There are a number of elements which Bock utilizes in order to discuss the many themes within Luke-Acts:

  1. Infancy Material of Luke – Perhaps the predominate and driving lens through which Bock sees and draws out the various biblical theological themes of Luke-Acts is in the infancy material of Luke 1-2. Chapter after chapter Bock anchors his discussion within Luke’s infancy material. It is truly the bedrock for the various theological themes in both books.
  2. Israel and the Church – As a Progressive Dispensationalist (though he never mentions this in the book) Bock is committed to the position that since the OT promises were given to national Israel they will be fulfilled to a reconstituted national Israel. However, this does NOT mean Gentiles will not partake in these blessing and promises. In fact, from the beginning with God’s promises to Abraham they were always in view as being recipients of God’s promises and blessings. Though it shows up from time to time throughout the book, Bock primarily fleshes out his view of how this works out in the chapters on Israel (chap. 12), the Gentiles nations (chap. 13) the church (chap. 14) and ecclesiology (chap. 19).
  3. Word Studies – One way in which Bock picks out the major theological themes is by observing the dominate words used by Luke in both books. Here Bock provides a great example for the reader on the proper use of word studies. For instance, in chapter ten on salvation, Bock discusses all of uses of the sozo word group.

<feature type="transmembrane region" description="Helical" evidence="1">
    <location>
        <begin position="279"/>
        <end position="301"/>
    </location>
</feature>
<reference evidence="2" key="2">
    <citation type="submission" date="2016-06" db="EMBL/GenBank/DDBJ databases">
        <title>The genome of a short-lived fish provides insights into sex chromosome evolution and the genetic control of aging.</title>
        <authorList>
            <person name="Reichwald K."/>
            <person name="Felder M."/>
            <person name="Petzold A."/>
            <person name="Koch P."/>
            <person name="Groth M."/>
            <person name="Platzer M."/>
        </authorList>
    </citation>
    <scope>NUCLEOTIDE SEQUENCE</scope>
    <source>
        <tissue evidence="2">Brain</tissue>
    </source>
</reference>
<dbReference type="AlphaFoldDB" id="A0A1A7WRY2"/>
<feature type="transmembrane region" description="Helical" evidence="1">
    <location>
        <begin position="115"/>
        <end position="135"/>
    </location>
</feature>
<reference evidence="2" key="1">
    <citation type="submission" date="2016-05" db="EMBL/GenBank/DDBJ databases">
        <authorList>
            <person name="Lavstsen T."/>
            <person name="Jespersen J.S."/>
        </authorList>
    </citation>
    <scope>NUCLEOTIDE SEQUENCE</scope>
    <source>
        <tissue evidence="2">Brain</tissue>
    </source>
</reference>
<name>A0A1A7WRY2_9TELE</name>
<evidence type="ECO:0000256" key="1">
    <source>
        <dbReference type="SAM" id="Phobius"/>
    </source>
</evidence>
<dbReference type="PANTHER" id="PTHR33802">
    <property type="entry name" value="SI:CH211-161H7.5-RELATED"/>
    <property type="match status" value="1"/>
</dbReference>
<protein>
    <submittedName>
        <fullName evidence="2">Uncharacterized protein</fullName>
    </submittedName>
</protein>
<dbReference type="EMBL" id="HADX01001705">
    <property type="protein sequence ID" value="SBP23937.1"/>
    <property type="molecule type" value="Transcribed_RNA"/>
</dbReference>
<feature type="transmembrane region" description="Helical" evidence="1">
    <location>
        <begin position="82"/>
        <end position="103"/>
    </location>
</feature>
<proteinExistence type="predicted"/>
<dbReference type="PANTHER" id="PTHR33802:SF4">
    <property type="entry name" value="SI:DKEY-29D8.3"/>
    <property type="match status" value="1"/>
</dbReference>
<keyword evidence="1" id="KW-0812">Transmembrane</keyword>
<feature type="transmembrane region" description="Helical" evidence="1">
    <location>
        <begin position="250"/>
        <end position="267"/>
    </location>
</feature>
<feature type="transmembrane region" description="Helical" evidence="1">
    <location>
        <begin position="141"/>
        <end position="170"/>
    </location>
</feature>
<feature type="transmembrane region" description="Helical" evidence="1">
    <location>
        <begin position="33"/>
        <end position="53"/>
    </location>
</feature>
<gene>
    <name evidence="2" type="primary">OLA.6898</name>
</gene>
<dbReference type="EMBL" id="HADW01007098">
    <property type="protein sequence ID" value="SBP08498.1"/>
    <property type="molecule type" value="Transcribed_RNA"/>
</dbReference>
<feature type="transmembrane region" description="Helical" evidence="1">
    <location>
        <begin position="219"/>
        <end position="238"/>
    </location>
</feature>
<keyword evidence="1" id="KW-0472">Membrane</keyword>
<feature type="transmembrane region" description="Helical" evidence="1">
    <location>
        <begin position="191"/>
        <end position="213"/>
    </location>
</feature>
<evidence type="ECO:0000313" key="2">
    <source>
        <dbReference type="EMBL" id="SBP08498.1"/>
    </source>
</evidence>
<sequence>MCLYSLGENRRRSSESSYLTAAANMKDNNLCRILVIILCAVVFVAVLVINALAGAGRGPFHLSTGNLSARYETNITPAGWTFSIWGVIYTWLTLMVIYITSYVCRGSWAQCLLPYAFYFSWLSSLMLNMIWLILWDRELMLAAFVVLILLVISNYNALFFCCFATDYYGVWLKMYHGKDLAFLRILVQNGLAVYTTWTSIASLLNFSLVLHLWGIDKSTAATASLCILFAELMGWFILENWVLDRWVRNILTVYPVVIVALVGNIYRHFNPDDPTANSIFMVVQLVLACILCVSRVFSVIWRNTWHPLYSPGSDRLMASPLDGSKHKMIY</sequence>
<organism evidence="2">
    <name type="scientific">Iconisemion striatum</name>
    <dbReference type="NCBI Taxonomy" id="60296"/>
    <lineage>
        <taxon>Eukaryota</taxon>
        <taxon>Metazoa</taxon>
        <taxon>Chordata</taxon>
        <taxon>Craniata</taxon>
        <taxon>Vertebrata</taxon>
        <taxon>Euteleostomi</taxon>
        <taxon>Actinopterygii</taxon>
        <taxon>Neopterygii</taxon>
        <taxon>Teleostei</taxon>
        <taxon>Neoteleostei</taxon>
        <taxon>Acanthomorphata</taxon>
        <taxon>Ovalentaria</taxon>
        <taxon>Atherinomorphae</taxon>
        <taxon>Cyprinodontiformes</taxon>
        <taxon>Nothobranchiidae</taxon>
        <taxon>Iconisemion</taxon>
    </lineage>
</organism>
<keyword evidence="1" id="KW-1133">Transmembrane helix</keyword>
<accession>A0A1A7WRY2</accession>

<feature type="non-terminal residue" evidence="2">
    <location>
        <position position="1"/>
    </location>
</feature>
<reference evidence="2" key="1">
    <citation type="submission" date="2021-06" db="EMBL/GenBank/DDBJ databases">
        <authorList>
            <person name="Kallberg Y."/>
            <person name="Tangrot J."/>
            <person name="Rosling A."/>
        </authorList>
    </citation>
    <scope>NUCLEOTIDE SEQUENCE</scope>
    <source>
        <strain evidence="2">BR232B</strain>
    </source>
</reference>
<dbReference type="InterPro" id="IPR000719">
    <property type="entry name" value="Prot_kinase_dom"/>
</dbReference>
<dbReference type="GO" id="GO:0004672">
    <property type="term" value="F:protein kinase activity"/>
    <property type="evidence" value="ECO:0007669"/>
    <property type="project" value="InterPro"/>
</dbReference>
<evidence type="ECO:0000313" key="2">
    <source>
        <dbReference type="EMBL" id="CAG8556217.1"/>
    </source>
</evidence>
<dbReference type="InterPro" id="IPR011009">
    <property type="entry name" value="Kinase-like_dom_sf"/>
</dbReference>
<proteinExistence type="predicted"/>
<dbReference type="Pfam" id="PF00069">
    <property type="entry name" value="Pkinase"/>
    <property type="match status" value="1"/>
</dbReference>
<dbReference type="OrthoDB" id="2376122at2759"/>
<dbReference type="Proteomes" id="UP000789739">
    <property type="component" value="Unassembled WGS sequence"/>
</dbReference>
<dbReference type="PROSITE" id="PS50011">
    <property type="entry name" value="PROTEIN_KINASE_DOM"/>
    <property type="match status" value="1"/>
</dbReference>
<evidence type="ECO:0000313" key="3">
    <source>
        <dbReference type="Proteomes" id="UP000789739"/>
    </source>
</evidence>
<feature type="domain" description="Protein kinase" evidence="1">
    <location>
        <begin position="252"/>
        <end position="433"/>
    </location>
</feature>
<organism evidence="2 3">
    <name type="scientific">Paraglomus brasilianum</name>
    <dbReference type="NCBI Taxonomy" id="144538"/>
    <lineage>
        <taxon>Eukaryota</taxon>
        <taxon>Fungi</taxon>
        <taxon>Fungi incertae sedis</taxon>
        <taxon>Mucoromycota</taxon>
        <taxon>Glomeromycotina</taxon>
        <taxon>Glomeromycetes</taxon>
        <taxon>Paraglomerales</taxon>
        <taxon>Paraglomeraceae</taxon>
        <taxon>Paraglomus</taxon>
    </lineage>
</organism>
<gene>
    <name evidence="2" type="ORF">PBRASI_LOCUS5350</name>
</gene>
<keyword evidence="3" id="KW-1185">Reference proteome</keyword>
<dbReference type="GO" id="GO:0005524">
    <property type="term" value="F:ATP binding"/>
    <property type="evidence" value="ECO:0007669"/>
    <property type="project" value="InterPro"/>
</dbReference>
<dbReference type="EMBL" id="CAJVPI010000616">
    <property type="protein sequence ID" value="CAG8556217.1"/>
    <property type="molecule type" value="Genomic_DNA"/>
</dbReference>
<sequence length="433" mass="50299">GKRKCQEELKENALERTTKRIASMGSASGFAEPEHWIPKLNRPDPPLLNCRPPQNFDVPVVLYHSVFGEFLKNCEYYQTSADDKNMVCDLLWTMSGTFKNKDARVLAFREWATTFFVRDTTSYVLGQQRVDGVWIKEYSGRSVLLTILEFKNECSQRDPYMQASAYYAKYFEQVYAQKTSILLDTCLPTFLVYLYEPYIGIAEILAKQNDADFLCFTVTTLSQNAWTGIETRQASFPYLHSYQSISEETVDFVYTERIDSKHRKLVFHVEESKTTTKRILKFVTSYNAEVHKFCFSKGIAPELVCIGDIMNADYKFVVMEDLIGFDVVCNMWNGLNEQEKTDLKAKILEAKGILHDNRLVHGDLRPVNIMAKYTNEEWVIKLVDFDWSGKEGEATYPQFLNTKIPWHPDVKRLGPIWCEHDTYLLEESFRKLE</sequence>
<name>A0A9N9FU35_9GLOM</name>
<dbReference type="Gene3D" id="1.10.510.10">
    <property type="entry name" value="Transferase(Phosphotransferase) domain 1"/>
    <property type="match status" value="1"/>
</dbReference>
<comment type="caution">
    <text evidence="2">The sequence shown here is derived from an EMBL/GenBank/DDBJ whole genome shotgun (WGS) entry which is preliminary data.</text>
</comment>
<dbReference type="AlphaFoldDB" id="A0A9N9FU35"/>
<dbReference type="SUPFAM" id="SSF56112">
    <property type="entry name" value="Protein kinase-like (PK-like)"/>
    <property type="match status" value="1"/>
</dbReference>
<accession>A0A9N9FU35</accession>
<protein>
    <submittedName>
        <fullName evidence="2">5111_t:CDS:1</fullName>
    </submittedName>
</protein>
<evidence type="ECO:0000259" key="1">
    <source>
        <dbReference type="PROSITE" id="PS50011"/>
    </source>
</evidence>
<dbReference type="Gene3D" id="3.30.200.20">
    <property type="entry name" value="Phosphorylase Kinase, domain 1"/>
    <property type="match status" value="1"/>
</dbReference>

4. OT Background – A reading through of any chapter will alert the reader to the fact that Bock sees Luke-Acts as having their roots in the OT. This is one of the great strengths of the book. As Bock discusses in the book, it is this anchoring in the OT which Bock uses to show that Luke believed what God was doing through Christ, during and after his life on earth, was rooted in the OT plan of God for all nations.
  5. Continuity of Themes in Both Books – As each chapter bears out, Bock begins with the theme under discussion in Luke and then moves to Acts. It is here that the theological unity of the books shines through. What Luke begins in his gospel he continues in Acts.


In Bock’s words, the canonical theological contribution of Luke-Acts is that it “presents the continuity of Israel’s story with the new era that Jesus brought and the new community that his ministry generated” (p. 447). Though much of national Israel rejected Jesus and His message, many still believed and God did not reject His people. There was a remnant that believed (which is typical of believing Israel in the OT). In Christ and through the Holy Spirit, God is continuing to pursue His people and spread the gospel to all nations.

A Theology of Luke and Acts is a very readable biblical theology of Luke-Acts. Bock has done a great job synthesizing the biblical theological themes that no doubt run through his commentaries. Though not a commentary, this is an essential book along side Bock’s, or any other commentator’s book on Luke and Acts, as it gives the reader the big picture of what Luke wrote to Theophilus and for us. It is clearly organized, exegetically mindful, OT rooted, eye-opening and lay friendly.